Fertility, Mortality and Age Composition Effects of Population Transition in China and India: 1950-2015

Aalok Ranjan Chaurasia


This paper compares the population transition in China and India during 1950-2015 by decomposing population growth into the growth attributed to the changes in fertility and mortality (intrinsic growth), and the growth attributed to the change in population age composition (momentum growth). The analysis reveals similarities and differences in the population transition path followed by the two countries and suggests that India lags behind China by about 30 years in terms of population transition. The population transition in China has been rapid and inconsistent, while India’s population transition has been slow and consistent. The momentum for growth intrinsic to respective populations has been the main contributor to population growth in both countries. The demographic dividend resulting from population transition in India has been substantially smaller than that in China because of differences in population transition paths. Unlike in China, population transition appears to have contributed only marginally to economic growth in India. This paper emphasises the importance of focussing population policy on the relative contribution of different demographic drivers to population growth.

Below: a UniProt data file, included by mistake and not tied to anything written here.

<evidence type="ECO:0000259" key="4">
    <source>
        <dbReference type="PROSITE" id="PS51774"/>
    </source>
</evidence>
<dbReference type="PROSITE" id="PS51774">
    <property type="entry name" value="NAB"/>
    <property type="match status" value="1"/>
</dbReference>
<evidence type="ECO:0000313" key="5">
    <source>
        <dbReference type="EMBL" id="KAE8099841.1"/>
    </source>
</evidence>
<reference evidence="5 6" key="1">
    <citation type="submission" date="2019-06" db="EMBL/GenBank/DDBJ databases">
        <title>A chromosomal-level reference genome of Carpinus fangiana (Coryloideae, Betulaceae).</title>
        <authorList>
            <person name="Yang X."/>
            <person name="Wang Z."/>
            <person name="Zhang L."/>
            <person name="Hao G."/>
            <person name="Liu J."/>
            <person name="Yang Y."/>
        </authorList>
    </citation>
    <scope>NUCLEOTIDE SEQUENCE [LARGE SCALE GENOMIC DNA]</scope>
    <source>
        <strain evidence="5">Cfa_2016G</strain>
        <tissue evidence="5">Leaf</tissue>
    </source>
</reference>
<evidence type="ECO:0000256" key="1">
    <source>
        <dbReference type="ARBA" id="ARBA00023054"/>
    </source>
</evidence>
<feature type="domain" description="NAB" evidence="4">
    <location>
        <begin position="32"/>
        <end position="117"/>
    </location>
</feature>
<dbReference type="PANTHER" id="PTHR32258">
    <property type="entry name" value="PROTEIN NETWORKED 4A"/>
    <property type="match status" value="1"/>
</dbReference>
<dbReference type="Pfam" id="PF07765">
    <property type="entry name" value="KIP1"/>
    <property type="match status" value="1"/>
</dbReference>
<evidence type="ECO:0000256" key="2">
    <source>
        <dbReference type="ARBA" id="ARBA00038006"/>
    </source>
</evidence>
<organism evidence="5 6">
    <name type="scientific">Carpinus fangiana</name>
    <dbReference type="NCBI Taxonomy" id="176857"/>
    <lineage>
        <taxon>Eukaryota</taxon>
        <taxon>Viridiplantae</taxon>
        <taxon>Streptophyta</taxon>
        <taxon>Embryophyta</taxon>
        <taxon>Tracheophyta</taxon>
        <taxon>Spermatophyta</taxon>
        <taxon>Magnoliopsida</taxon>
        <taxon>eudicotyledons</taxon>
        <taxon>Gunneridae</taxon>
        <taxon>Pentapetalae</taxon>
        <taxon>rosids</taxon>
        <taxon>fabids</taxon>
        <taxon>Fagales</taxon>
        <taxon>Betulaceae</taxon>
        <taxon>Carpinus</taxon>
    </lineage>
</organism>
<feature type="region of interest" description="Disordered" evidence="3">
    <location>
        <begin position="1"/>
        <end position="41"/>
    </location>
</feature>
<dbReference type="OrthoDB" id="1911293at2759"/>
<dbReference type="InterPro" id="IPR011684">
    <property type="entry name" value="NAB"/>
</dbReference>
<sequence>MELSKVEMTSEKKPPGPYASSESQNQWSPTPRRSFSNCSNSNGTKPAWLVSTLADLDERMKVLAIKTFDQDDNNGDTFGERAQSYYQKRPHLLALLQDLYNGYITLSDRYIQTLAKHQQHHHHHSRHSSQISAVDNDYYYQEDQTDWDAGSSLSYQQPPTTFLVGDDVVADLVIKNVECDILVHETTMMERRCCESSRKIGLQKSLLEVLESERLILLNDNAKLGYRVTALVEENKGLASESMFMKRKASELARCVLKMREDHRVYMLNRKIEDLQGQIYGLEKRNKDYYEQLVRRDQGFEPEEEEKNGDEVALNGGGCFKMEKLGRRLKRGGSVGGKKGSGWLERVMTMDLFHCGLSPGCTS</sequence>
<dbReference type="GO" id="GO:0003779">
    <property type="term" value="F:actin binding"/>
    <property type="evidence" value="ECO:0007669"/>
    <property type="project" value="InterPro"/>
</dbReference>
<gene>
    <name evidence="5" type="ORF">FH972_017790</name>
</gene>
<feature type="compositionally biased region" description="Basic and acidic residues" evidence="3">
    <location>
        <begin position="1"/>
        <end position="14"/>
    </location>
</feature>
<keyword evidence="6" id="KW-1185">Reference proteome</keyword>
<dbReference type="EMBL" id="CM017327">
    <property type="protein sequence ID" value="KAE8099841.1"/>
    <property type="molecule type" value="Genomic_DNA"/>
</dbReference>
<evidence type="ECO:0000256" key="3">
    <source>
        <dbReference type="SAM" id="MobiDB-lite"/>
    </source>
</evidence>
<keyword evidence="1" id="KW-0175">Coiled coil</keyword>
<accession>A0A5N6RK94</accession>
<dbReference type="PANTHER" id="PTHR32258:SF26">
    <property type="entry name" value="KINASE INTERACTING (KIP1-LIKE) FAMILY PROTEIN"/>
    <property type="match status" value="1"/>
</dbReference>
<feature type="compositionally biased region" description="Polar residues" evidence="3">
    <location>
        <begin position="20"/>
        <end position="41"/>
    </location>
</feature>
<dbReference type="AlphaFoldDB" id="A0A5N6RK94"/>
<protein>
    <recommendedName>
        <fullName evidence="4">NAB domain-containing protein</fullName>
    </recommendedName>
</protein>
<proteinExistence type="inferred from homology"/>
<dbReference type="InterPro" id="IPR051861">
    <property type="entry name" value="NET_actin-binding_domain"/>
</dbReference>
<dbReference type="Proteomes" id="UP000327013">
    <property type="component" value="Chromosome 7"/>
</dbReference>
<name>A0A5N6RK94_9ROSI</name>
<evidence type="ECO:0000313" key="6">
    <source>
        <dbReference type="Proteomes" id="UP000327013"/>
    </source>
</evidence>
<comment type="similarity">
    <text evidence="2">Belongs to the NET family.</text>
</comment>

Population transition; China; India; Demographic dividend; Fertility; Mortality; Age composition

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DOI (PDF): http://dx.doi.org/10.12765/CPoS-2017-12en

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